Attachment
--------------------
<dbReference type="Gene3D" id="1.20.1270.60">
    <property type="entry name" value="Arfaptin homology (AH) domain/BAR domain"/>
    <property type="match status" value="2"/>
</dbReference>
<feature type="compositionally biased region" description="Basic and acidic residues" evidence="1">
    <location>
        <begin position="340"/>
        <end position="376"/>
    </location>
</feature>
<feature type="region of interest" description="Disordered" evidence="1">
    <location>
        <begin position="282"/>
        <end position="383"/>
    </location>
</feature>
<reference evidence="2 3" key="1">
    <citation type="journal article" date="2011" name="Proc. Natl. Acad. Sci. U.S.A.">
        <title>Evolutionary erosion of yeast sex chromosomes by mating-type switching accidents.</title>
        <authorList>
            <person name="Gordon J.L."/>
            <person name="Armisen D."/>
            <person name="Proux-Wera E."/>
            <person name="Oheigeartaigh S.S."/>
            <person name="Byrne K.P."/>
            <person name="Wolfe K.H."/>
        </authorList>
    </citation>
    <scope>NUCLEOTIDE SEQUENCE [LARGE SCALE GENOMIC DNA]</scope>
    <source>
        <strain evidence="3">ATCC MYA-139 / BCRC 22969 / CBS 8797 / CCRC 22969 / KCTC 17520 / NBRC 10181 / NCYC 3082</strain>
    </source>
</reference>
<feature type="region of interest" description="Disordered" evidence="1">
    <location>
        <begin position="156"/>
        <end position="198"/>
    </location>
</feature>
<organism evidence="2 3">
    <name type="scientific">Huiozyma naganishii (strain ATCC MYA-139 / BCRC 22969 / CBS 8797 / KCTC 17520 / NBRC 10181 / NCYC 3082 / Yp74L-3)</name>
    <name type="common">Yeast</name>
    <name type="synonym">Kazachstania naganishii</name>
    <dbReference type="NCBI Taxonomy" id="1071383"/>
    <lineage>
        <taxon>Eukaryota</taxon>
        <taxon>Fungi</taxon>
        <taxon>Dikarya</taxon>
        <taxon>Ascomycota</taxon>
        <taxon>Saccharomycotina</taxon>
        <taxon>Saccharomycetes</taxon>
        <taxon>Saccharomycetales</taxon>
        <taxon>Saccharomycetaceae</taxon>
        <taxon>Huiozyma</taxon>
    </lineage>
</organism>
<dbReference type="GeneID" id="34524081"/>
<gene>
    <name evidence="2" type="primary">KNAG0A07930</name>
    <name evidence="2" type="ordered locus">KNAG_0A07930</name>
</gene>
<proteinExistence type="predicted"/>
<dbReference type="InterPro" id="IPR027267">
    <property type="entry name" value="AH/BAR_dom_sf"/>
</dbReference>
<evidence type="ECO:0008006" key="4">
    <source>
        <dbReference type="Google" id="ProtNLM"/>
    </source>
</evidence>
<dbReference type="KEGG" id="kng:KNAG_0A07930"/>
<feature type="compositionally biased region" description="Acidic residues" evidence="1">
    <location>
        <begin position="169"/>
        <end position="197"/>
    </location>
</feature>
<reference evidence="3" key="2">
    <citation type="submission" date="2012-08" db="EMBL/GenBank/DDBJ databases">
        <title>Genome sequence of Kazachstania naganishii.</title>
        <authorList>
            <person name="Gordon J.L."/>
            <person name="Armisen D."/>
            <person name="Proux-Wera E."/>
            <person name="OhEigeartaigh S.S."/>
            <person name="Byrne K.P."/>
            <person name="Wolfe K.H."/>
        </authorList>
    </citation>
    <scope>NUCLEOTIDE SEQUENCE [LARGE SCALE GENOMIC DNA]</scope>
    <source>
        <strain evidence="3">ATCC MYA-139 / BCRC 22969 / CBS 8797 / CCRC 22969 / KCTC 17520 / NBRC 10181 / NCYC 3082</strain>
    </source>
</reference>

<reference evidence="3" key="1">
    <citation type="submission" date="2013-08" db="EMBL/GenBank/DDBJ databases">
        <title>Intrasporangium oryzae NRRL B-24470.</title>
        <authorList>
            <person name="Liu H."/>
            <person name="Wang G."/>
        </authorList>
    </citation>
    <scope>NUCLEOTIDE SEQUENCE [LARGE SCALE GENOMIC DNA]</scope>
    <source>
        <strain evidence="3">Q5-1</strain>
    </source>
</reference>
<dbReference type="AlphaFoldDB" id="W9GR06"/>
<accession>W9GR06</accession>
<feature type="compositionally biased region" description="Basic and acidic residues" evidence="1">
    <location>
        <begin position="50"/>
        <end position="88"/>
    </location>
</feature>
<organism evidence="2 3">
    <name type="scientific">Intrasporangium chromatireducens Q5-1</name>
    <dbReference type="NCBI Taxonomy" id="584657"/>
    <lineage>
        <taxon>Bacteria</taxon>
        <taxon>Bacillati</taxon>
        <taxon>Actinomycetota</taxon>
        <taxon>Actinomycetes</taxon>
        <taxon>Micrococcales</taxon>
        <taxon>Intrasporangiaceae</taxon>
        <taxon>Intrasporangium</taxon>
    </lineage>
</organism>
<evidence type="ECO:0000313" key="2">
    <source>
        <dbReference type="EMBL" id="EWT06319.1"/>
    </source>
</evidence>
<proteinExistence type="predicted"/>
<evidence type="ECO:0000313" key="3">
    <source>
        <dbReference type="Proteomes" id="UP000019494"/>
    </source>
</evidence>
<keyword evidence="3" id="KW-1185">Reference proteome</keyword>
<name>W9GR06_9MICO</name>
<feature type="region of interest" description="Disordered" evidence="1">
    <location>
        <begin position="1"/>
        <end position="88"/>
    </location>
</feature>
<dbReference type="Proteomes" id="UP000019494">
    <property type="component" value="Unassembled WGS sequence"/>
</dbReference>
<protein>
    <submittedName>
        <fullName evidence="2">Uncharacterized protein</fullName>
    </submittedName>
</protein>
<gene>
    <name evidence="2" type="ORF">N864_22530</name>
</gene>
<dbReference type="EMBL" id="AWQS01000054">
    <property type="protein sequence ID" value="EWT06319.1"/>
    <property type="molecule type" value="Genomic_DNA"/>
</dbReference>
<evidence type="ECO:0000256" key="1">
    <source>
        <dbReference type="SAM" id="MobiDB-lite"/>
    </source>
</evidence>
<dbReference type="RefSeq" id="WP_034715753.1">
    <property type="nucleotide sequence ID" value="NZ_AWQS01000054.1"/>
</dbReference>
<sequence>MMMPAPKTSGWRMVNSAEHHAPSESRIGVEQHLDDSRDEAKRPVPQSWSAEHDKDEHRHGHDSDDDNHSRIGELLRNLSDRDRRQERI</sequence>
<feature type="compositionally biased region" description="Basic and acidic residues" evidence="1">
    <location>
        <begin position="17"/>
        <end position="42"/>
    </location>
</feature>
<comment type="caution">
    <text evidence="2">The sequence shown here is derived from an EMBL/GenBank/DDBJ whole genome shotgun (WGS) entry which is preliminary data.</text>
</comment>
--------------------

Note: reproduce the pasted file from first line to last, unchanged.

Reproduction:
<dbReference type="Gene3D" id="1.20.1270.60">
    <property type="entry name" value="Arfaptin homology (AH) domain/BAR domain"/>
    <property type="match status" value="2"/>
</dbReference>
<feature type="compositionally biased region" description="Basic and acidic residues" evidence="1">
    <location>
        <begin position="340"/>
        <end position="376"/>
    </location>
</feature>
<feature type="region of interest" description="Disordered" evidence="1">
    <location>
        <begin position="282"/>
        <end position="383"/>
    </location>
</feature>
<reference evidence="2 3" key="1">
    <citation type="journal article" date="2011" name="Proc. Natl. Acad. Sci. U.S.A.">
        <title>Evolutionary erosion of yeast sex chromosomes by mating-type switching accidents.</title>
        <authorList>
            <person name="Gordon J.L."/>
            <person name="Armisen D."/>
            <person name="Proux-Wera E."/>
            <person name="Oheigeartaigh S.S."/>
            <person name="Byrne K.P."/>
            <person name="Wolfe K.H."/>
        </authorList>
    </citation>
    <scope>NUCLEOTIDE SEQUENCE [LARGE SCALE GENOMIC DNA]</scope>
    <source>
        <strain evidence="3">ATCC MYA-139 / BCRC 22969 / CBS 8797 / CCRC 22969 / KCTC 17520 / NBRC 10181 / NCYC 3082</strain>
    </source>
</reference>
<feature type="region of interest" description="Disordered" evidence="1">
    <location>
        <begin position="156"/>
        <end position="198"/>
    </location>
</feature>
<organism evidence="2 3">
    <name type="scientific">Huiozyma naganishii (strain ATCC MYA-139 / BCRC 22969 / CBS 8797 / KCTC 17520 / NBRC 10181 / NCYC 3082 / Yp74L-3)</name>
    <name type="common">Yeast</name>
    <name type="synonym">Kazachstania naganishii</name>
    <dbReference type="NCBI Taxonomy" id="1071383"/>
    <lineage>
        <taxon>Eukaryota</taxon>
        <taxon>Fungi</taxon>
        <taxon>Dikarya</taxon>
        <taxon>Ascomycota</taxon>
        <taxon>Saccharomycotina</taxon>
        <taxon>Saccharomycetes</taxon>
        <taxon>Saccharomycetales</taxon>
        <taxon>Saccharomycetaceae</taxon>
        <taxon>Huiozyma</taxon>
    </lineage>
</organism>
<dbReference type="GeneID" id="34524081"/>
<gene>
    <name evidence="2" type="primary">KNAG0A07930</name>
    <name evidence="2" type="ordered locus">KNAG_0A07930</name>
</gene>
<proteinExistence type="predicted"/>
<dbReference type="InterPro" id="IPR027267">
    <property type="entry name" value="AH/BAR_dom_sf"/>
</dbReference>
<evidence type="ECO:0008006" key="4">
    <source>
        <dbReference type="Google" id="ProtNLM"/>
    </source>
</evidence>
<dbReference type="KEGG" id="kng:KNAG_0A07930"/>
<feature type="compositionally biased region" description="Acidic residues" evidence="1">
    <location>
        <begin position="169"/>
        <end position="197"/>
    </location>
</feature>
<reference evidence="3" key="2">
    <citation type="submission" date="2012-08" db="EMBL/GenBank/DDBJ databases">
        <title>Genome sequence of Kazachstania naganishii.</title>
        <authorList>
            <person name="Gordon J.L."/>
            <person name="Armisen D."/>
            <person name="Proux-Wera E."/>
            <person name="OhEigeartaigh S.S."/>
            <person name="Byrne K.P."/>
            <person name="Wolfe K.H."/>
        </authorList>
    </citation>
    <scope>NUCLEOTIDE SEQUENCE [LARGE SCALE GENOMIC DNA]</scope>
    <source>
        <strain evidence="3">ATCC MYA-139 / BCRC 22969 / CBS 8797 / CCRC 22969 / KCTC 17520 / NBRC 10181 / NCYC 3082</strain>
    </source>
</reference>

<reference evidence="3" key="1">
    <citation type="submission" date="2013-08" db="EMBL/GenBank/DDBJ databases">
        <title>Intrasporangium oryzae NRRL B-24470.</title>
        <authorList>
            <person name="Liu H."/>
            <person name="Wang G."/>
        </authorList>
    </citation>
    <scope>NUCLEOTIDE SEQUENCE [LARGE SCALE GENOMIC DNA]</scope>
    <source>
        <strain evidence="3">Q5-1</strain>
    </source>
</reference>
<dbReference type="AlphaFoldDB" id="W9GR06"/>
<accession>W9GR06</accession>
<feature type="compositionally biased region" description="Basic and acidic residues" evidence="1">
    <location>
        <begin position="50"/>
        <end position="88"/>
    </location>
</feature>
<organism evidence="2 3">
    <name type="scientific">Intrasporangium chromatireducens Q5-1</name>
    <dbReference type="NCBI Taxonomy" id="584657"/>
    <lineage>
        <taxon>Bacteria</taxon>
        <taxon>Bacillati</taxon>
        <taxon>Actinomycetota</taxon>
        <taxon>Actinomycetes</taxon>
        <taxon>Micrococcales</taxon>
        <taxon>Intrasporangiaceae</taxon>
        <taxon>Intrasporangium</taxon>
    </lineage>
</organism>
<evidence type="ECO:0000313" key="2">
    <source>
        <dbReference type="EMBL" id="EWT06319.1"/>
    </source>
</evidence>
<proteinExistence type="predicted"/>
<evidence type="ECO:0000313" key="3">
    <source>
        <dbReference type="Proteomes" id="UP000019494"/>
    </source>
</evidence>
<keyword evidence="3" id="KW-1185">Reference proteome</keyword>
<name>W9GR06_9MICO</name>
<feature type="region of interest" description="Disordered" evidence="1">
    <location>
        <begin position="1"/>
        <end position="88"/>
    </location>
</feature>
<dbReference type="Proteomes" id="UP000019494">
    <property type="component" value="Unassembled WGS sequence"/>
</dbReference>
<protein>
    <submittedName>
        <fullName evidence="2">Uncharacterized protein</fullName>
    </submittedName>
</protein>
<gene>
    <name evidence="2" type="ORF">N864_22530</name>
</gene>
<dbReference type="EMBL" id="AWQS01000054">
    <property type="protein sequence ID" value="EWT06319.1"/>
    <property type="molecule type" value="Genomic_DNA"/>
</dbReference>
<evidence type="ECO:0000256" key="1">
    <source>
        <dbReference type="SAM" id="MobiDB-lite"/>
    </source>
</evidence>
<dbReference type="RefSeq" id="WP_034715753.1">
    <property type="nucleotide sequence ID" value="NZ_AWQS01000054.1"/>
</dbReference>
<sequence>MMMPAPKTSGWRMVNSAEHHAPSESRIGVEQHLDDSRDEAKRPVPQSWSAEHDKDEHRHGHDSDDDNHSRIGELLRNLSDRDRRQERI</sequence>
<feature type="compositionally biased region" description="Basic and acidic residues" evidence="1">
    <location>
        <begin position="17"/>
        <end position="42"/>
    </location>
</feature>
<comment type="caution">
    <text evidence="2">The sequence shown here is derived from an EMBL/GenBank/DDBJ whole genome shotgun (WGS) entry which is preliminary data.</text>
</comment>